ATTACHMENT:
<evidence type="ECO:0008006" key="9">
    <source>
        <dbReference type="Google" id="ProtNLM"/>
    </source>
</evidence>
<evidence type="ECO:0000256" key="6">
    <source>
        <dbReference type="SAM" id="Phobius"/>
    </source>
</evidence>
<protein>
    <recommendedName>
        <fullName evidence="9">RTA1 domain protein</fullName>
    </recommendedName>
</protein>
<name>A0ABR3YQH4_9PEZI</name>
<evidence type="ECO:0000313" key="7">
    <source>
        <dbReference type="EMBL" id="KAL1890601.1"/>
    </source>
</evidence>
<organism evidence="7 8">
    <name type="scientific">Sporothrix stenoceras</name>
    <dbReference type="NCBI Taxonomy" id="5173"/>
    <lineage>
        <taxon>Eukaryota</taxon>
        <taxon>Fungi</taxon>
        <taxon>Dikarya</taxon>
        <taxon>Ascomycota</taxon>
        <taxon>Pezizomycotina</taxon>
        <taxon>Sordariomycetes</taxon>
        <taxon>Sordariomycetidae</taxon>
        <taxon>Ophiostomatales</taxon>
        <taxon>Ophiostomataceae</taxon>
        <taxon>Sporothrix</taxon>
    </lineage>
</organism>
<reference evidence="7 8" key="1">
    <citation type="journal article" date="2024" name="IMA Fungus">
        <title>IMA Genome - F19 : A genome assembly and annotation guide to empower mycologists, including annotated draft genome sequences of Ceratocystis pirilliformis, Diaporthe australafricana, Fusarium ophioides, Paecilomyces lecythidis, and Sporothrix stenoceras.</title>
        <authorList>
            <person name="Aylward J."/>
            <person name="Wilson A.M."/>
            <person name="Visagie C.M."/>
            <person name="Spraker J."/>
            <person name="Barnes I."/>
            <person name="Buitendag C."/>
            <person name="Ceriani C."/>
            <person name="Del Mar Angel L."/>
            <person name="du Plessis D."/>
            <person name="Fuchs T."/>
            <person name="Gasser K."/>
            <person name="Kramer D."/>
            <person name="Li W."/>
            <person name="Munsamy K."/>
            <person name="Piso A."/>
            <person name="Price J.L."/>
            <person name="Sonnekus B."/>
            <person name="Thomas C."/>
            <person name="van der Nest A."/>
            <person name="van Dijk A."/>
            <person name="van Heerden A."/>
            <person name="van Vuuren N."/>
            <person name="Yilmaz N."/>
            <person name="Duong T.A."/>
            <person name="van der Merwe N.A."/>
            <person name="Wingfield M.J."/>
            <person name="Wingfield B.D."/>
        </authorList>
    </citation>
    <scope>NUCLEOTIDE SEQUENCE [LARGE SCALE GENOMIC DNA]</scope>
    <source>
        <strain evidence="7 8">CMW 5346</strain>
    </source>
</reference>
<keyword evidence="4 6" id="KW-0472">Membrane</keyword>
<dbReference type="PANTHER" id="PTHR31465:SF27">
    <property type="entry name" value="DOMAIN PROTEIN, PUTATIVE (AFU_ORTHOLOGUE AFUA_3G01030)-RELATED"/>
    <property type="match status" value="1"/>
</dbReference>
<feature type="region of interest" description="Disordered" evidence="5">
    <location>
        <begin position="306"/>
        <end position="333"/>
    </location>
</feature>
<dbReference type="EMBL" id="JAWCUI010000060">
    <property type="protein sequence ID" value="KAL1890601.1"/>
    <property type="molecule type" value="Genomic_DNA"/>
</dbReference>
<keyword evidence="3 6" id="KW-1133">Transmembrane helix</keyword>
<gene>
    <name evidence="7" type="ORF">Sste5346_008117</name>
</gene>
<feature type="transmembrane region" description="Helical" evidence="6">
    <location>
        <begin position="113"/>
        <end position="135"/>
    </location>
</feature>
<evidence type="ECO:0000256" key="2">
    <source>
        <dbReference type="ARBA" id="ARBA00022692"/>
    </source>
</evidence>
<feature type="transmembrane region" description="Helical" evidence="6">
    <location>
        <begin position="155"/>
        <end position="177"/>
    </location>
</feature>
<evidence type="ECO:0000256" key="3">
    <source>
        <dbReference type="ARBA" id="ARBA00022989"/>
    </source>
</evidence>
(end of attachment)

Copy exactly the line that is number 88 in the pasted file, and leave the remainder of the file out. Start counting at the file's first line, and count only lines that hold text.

    <property type="protein sequence ID" value="KAL1890601.1"/>